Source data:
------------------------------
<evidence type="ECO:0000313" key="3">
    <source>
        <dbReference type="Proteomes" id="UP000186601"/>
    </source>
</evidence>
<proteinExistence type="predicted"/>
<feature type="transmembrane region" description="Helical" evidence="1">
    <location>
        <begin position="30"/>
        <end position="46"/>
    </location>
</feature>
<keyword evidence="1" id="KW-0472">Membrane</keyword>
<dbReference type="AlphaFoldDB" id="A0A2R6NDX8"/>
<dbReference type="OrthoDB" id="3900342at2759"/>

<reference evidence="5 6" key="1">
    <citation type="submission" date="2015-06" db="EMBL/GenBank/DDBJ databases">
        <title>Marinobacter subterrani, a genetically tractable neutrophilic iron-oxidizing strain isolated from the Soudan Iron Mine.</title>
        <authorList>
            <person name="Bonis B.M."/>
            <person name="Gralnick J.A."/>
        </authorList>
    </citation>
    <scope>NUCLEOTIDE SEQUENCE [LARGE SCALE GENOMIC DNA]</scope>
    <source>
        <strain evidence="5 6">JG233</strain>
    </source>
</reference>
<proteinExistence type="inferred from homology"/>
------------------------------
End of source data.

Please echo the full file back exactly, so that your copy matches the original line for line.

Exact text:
<evidence type="ECO:0000313" key="3">
    <source>
        <dbReference type="Proteomes" id="UP000186601"/>
    </source>
</evidence>
<proteinExistence type="predicted"/>
<feature type="transmembrane region" description="Helical" evidence="1">
    <location>
        <begin position="30"/>
        <end position="46"/>
    </location>
</feature>
<keyword evidence="1" id="KW-0472">Membrane</keyword>
<dbReference type="AlphaFoldDB" id="A0A2R6NDX8"/>
<dbReference type="OrthoDB" id="3900342at2759"/>

<reference evidence="5 6" key="1">
    <citation type="submission" date="2015-06" db="EMBL/GenBank/DDBJ databases">
        <title>Marinobacter subterrani, a genetically tractable neutrophilic iron-oxidizing strain isolated from the Soudan Iron Mine.</title>
        <authorList>
            <person name="Bonis B.M."/>
            <person name="Gralnick J.A."/>
        </authorList>
    </citation>
    <scope>NUCLEOTIDE SEQUENCE [LARGE SCALE GENOMIC DNA]</scope>
    <source>
        <strain evidence="5 6">JG233</strain>
    </source>
</reference>
<proteinExistence type="inferred from homology"/>